Social Media Club Book Club Review: Google+ (Chris Brogan)
When I was tasked with reviewing this book, I became very excited. I feel like I make full use of LinkedIn and Facebook, and I'm making progress with Twitter, but I just haven't "gotten" Google+. So much hype was built up about Google+ with having to wait for your opportunity and invitation! Unfortunately, it hasn't lived up to the hype; at least not for me, and for only a handful of the 400+ friends and associates I have in other programs. So I was excited to begin this book, especially with the subtitle, "How Google's Social Network Changes Everything."
I think the book does a great job of selling Google+, but when I tried to put the techniques into practice, it continued to fall short. These deficiencies are not the fault of the author by any means, but I think Google is losing a golden opportunity here. Their premise makes the most sense, they already have all the tools in place (as Grogan notes, you've got Google Places, Google Docs, Google Calendar, Google Checkout, Google Android, Google Analytics and YouTube all integrated together). But I have found Google+ to be very non-user-friendly and not as intuitive as LinkedIn or Facebook.
Grogan does a great job of taking you step-by-step through the processes, and I tried having my book open and following along by taking the same actions in my Google+ account. Of course, it is hard to build circles when the vast majority of your connections are not on Google+. I have an active circle with family members so we can do group video hangouts. One team that I'm working on tried to do the same thing, but several of the members got frustrated and we've gone back to just phone conferences.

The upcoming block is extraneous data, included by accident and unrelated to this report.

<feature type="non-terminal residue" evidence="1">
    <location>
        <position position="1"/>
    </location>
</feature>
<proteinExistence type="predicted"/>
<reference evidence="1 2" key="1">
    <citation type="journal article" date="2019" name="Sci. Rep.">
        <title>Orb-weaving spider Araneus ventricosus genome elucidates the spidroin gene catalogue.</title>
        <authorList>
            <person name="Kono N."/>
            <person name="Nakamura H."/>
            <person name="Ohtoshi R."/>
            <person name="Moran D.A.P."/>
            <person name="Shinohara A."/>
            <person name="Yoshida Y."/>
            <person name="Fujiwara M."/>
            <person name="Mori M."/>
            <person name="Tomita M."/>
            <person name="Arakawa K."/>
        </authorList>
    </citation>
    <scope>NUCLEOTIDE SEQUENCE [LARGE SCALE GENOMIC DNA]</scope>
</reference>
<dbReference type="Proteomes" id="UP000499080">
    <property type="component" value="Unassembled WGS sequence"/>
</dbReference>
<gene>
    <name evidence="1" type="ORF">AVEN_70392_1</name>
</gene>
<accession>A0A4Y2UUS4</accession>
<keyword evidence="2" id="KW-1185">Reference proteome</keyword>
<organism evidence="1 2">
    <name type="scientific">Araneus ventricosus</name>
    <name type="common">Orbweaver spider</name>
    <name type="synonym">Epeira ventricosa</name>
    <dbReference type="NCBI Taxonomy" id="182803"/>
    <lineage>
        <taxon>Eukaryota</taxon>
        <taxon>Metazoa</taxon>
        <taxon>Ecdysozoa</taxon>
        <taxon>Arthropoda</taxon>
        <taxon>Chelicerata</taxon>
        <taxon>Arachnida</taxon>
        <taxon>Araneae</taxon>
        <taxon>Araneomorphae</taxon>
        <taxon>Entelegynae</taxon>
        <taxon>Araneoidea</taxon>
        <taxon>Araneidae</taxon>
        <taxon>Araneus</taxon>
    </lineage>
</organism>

Grogan also makes a great case for why Google+ could indeed change everything, because it offers you opportunities for collaboration, learning, discovery, community building, contests & promotions, engagement, listening, referrals and sharing. Grogan spends a chapter sharing interviews with top individuals who share how they have been creative (and successful) with Google+. These individuals are from organizations like Ford Motor Company and Kodak. He then shares some "partially fictitious day-in-the-life-of" suggestions for people in certain careers, such as author, real estate agent, educator (my area of interest), etc. I really liked the way Grogan encouraged the reader to focus first on their individual profile, not on having a business site; people do business with people they feel they know, and therefore trust. Helping them connect to you and see you as a person instead of a business can go long distances toward building connections; although of course you must be careful how personal you get in the information shared!
Perhaps in instead of Grogan's chapter on "First Moves with Google+," I need to find the "Google+ for Dummies" instead. If it could work as Grogan presents it, Google+ could indeed be the social network that changes everything. Grogan has sold me on that; so I'll keep trying.